Morris and Fritz (2000) demonstrated the effectiveness of the name game as a retrieval-practice based technique for learning the names of group members. We hypothesised that a reversed version of the name game would be even more effective. Performance was contrasted with a no-retrieval condition that mimicked the name game in every way except for the retrieval of the names, allowing an estimate of the specific contribution of retrieval practice. The benefit of a few refresher rounds of the game after 2 weeks was also examined. The reversed name game was superior to the original name game and the refresher rounds benefited all groups. The very considerable superiority of the name game over the no-retrieval condition demonstrated the magnitude of the benefit of expanding retrieval practice.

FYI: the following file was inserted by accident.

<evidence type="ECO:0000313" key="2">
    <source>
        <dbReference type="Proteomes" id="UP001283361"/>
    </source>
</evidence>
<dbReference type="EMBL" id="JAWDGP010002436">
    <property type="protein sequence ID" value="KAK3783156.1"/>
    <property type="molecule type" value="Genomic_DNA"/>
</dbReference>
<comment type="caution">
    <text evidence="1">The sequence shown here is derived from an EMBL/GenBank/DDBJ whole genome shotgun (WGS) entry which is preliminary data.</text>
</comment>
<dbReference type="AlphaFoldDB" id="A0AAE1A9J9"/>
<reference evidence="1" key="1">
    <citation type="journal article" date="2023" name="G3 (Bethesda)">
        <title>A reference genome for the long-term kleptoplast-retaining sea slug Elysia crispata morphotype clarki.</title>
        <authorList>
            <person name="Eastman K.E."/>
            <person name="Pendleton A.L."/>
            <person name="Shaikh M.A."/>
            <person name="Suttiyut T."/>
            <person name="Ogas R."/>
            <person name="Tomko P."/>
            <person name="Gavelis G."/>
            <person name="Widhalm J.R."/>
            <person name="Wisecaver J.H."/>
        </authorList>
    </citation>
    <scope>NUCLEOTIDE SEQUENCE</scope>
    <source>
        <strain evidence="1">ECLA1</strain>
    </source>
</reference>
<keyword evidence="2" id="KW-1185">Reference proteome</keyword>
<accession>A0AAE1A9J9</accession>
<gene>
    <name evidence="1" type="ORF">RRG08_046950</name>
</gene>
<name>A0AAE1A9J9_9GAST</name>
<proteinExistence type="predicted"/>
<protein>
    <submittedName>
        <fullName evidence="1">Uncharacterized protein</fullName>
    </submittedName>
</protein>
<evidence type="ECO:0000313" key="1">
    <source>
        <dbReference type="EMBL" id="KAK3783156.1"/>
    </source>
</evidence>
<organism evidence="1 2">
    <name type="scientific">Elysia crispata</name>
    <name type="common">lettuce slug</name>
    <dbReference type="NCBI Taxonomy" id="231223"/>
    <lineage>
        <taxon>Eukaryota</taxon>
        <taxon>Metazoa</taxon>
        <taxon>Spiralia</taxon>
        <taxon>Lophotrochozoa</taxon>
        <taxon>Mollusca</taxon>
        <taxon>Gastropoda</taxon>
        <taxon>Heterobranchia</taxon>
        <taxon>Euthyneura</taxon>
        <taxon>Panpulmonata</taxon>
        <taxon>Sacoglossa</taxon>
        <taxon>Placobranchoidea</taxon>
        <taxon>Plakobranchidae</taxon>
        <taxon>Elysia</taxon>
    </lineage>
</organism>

This paper reports on a field experiment that served to better establish the robust effectiveness of a strategy for learning names in small groups. In addition, based on a theoretical analysis of the phenomenon, we predicted ways to improve the strategy and tested our prediction by contrasting the altered form with the original. The results supported our analysis and the paper was peer reviewed and accepted quite promptly for publication due to the clear nature of the research, analysis and conclusions. My contribution to this paper was roughly 50% throughout the process. This is one of a set of three papers investigating a practice-based approach to name learning. They make a substantial contribution to our understanding of people's memory for names, as evidenced by their respectable rate of citation (22 citations in research reports). RAE_import_type : Journal article RAE_uoa_type : Education